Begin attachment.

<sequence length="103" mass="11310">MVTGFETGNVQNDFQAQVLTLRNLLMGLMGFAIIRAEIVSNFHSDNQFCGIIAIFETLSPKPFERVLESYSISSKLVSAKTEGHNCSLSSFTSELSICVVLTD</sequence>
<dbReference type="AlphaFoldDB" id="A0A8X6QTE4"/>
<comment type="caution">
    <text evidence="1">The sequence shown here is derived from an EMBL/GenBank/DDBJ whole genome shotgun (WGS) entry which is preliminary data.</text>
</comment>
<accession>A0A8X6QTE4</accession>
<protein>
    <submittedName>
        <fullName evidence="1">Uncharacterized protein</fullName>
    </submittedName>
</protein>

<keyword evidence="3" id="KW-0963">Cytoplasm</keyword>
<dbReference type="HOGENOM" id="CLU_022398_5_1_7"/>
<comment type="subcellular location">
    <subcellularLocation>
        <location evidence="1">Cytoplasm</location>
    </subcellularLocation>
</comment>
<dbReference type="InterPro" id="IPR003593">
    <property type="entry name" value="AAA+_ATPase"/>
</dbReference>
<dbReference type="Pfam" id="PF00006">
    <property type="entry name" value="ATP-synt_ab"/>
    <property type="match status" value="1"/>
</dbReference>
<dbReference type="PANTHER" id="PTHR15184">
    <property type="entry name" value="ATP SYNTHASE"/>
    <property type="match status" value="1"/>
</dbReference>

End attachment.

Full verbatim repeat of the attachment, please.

<sequence length="103" mass="11310">MVTGFETGNVQNDFQAQVLTLRNLLMGLMGFAIIRAEIVSNFHSDNQFCGIIAIFETLSPKPFERVLESYSISSKLVSAKTEGHNCSLSSFTSELSICVVLTD</sequence>
<dbReference type="AlphaFoldDB" id="A0A8X6QTE4"/>
<comment type="caution">
    <text evidence="1">The sequence shown here is derived from an EMBL/GenBank/DDBJ whole genome shotgun (WGS) entry which is preliminary data.</text>
</comment>
<accession>A0A8X6QTE4</accession>
<protein>
    <submittedName>
        <fullName evidence="1">Uncharacterized protein</fullName>
    </submittedName>
</protein>

<keyword evidence="3" id="KW-0963">Cytoplasm</keyword>
<dbReference type="HOGENOM" id="CLU_022398_5_1_7"/>
<comment type="subcellular location">
    <subcellularLocation>
        <location evidence="1">Cytoplasm</location>
    </subcellularLocation>
</comment>
<dbReference type="InterPro" id="IPR003593">
    <property type="entry name" value="AAA+_ATPase"/>
</dbReference>
<dbReference type="Pfam" id="PF00006">
    <property type="entry name" value="ATP-synt_ab"/>
    <property type="match status" value="1"/>
</dbReference>
<dbReference type="PANTHER" id="PTHR15184">
    <property type="entry name" value="ATP SYNTHASE"/>
    <property type="match status" value="1"/>
</dbReference>